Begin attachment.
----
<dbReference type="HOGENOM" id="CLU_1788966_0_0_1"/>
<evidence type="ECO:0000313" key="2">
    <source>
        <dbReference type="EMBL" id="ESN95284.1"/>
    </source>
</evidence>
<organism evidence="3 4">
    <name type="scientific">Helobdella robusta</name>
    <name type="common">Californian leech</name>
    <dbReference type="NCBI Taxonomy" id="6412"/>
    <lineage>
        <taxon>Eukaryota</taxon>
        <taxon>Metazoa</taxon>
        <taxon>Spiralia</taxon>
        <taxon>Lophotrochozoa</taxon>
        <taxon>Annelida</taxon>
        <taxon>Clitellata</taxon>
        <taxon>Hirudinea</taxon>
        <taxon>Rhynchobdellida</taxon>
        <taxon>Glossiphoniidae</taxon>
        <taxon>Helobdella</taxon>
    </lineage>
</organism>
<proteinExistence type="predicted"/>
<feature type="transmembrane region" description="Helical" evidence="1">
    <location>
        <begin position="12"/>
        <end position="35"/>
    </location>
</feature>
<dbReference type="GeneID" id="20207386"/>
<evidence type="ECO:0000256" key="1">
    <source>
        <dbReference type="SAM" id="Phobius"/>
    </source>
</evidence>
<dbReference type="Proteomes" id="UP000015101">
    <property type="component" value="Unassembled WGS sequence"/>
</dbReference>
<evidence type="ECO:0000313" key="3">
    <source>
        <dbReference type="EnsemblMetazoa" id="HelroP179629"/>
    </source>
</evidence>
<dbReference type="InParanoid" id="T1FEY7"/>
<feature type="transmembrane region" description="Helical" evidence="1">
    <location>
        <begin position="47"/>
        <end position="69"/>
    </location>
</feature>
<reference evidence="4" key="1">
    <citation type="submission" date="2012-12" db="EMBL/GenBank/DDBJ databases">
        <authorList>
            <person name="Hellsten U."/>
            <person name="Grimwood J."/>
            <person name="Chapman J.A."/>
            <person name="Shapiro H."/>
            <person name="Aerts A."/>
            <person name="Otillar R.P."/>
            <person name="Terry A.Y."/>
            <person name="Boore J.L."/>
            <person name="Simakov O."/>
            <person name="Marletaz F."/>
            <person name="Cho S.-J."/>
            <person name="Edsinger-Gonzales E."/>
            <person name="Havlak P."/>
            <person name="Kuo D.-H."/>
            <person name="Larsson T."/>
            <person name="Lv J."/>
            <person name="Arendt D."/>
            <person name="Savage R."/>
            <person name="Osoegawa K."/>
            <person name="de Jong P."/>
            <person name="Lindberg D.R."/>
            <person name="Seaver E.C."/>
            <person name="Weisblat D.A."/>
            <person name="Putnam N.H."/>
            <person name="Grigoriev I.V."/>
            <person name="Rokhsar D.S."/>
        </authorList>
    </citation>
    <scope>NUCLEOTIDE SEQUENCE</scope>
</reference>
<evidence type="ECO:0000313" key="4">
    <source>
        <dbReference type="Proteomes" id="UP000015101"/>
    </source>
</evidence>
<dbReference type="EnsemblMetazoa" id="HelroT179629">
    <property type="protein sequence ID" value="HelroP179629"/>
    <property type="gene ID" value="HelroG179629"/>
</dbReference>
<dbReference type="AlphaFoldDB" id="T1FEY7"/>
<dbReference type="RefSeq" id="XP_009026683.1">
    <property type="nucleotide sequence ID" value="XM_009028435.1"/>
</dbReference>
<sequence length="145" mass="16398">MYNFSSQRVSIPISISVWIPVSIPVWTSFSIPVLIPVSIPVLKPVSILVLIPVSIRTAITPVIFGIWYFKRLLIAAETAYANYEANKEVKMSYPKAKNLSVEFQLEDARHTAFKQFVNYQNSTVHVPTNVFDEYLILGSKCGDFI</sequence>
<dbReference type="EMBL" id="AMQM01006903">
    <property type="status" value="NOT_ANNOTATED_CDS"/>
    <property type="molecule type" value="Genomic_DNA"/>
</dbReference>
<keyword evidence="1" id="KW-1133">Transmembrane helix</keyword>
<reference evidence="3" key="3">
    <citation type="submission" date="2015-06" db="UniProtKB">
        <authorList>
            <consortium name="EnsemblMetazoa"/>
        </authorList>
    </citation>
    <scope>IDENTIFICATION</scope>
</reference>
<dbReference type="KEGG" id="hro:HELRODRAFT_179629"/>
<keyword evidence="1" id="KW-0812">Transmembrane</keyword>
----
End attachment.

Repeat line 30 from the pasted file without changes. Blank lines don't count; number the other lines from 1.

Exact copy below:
</feature>